School kids cross Fourth Avenue W. near Voyager Middle School in Everett on Feb. 9. (Ian Terry / Herald file photo)

School kids cross Fourth Avenue W. near Voyager Middle School in Everett on Feb. 9. (Ian Terry / Herald file photo)

Editorial: Why requiring fewer parking spaces makes sense

The move by Everett could make housing more affordable and encourage use of transit and bicycles.

By The Herald Editorial Board

“Free Parking” may still be a favored space in the board game Monopoly, but it’s losing its appeal among city planners throughout the country as a requirement for developers looking to build apartments on their own Baltic Avenues, Marvin Gardens and Boardwalks.

What’s the problem with parking?

“Off-street parking requirements are a fertility drug for cars,” writes parking expert Donald Shoup in his recent book, “Parking and the City.”

An update of his 2005 book, “The High Cost of Free Parking,” Shoup argues that such municipal parking requirements subsidize cars and increase traffic congestion, air pollution, sprawl and housing costs while degrading urban design, discouraging walkability of cities, harming the economy and penalizing those who can’t afford a car.

Increasingly, many are already moving away from driving and owning their own cars or are looking for ways to do so. Fewer teens are as eager to get their driver’s licenses as in decades past. Rideshare services, such as Uber and Lyft are gaining in use. And while transit ridership is down in many U.S. cities, it has increased in the Puget Sound region.

Everett is among the latest cities to consider ending a subsidy for cars, trucks and SUVs by decreasing its requirement for the amount of parking an apartment developer must provide, as reported Monday by The Herald’s Liz Giordano.

To encourage development that caters more to transit, bicycles and pedestrians, the city is considering a reduction in the number of off-street parking stalls for apartment buildings. The regulation change is part of the city’s larger Metro Everett effort, which is reconsidering other zoning issues in the city’s downtown core, including building heights and other development standards.

Under the change, developers would only be required to provide one parking stall for studio and one-bedroom apartments, one and a half stalls for each two-bedroom unit and two stalls for units with three or more bedrooms. Developers could further reduce how much parking they have to provide, based on the apartment’s location to a bus stop, through a city-approved transportation plan or by dedicating units for lower-income tenants.

With the cost of parking stalls adding between $20,000 and $40,000 for each parking space, such a reduction would be an encouragement for developers and could also help increase the stock of affordable housing in the city.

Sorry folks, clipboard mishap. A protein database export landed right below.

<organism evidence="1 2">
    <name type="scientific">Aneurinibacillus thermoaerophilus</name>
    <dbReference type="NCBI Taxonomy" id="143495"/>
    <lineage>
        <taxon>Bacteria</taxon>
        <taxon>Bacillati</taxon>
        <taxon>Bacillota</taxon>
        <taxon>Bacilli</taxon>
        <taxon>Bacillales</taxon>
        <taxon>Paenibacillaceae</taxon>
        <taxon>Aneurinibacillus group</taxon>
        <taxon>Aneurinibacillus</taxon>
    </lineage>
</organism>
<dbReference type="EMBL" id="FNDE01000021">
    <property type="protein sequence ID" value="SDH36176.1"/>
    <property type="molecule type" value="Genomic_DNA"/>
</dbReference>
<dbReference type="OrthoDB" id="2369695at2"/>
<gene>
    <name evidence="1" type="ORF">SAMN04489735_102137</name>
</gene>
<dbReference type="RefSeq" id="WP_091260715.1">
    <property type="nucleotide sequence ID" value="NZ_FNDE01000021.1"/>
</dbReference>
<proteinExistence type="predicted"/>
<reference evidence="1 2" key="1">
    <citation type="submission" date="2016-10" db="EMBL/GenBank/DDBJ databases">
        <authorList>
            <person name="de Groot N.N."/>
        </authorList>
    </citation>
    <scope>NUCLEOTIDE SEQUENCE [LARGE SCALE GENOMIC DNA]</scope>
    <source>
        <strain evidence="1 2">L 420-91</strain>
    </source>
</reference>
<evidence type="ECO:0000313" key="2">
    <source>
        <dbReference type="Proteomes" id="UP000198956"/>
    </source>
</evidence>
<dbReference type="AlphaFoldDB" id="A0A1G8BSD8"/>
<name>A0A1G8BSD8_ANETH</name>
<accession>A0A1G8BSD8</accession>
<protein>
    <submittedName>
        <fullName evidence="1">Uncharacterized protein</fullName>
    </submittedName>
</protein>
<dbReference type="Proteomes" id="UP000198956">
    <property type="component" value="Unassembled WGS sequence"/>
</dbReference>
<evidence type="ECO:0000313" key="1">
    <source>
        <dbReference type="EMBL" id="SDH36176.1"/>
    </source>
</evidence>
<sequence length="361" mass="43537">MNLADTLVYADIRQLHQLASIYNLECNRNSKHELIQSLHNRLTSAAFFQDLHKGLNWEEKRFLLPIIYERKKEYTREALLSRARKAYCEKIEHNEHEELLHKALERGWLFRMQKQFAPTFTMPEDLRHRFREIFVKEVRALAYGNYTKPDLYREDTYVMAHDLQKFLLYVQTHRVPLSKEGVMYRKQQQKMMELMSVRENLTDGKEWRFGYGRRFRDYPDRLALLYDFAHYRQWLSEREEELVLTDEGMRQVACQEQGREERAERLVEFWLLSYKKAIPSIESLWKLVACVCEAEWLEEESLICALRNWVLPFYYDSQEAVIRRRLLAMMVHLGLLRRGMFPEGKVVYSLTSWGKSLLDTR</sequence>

If approved, the new requirement for parking dovetails with the city’s recent regulation for rideshare services. Earlier this year, after months of some sputtering negotiations, the city passed regulations that set reasonable licensing expectations for the rideshare companies and their drivers, including barring drivers with criminal convictions that involved violence, sex offenses or drunken driving.

The city can further the goals of making Everett friendlier to pedestrians and cyclists and encouraging more transit use with two more efforts.

Along with the new requirement for developers, the city also needs to start a conversation with those who live, shop and work downtown about putting a price on on-street parking, lifting another subsidy to the automobile. Free parking, like the parking-stall requirement for apartment developers, is discouraging the use of transit, bicycles and walking.

And, while residential and other developers now are routinely required to provide sidewalks, that wasn’t the case during much of the development of the city’s older neighborhoods. Everett, as have other local governments, has had to rely on grant funding to build better sidewalks and walking paths. Those grants go to routes with the greatest need, such as near schools. Anything that Everett and other local governments can do to pick up the pace on sidewalk construction would encourage a healthy non-motorized option for getting from place to place.

For many of us, owning a car is a necessity. Or so it seems. By removing some of the subsidized advantages that are provided to cars — and making it easier to consider a bus, a bike or a good pair or walking shoes — we can leave the car keys in our pockets more often.

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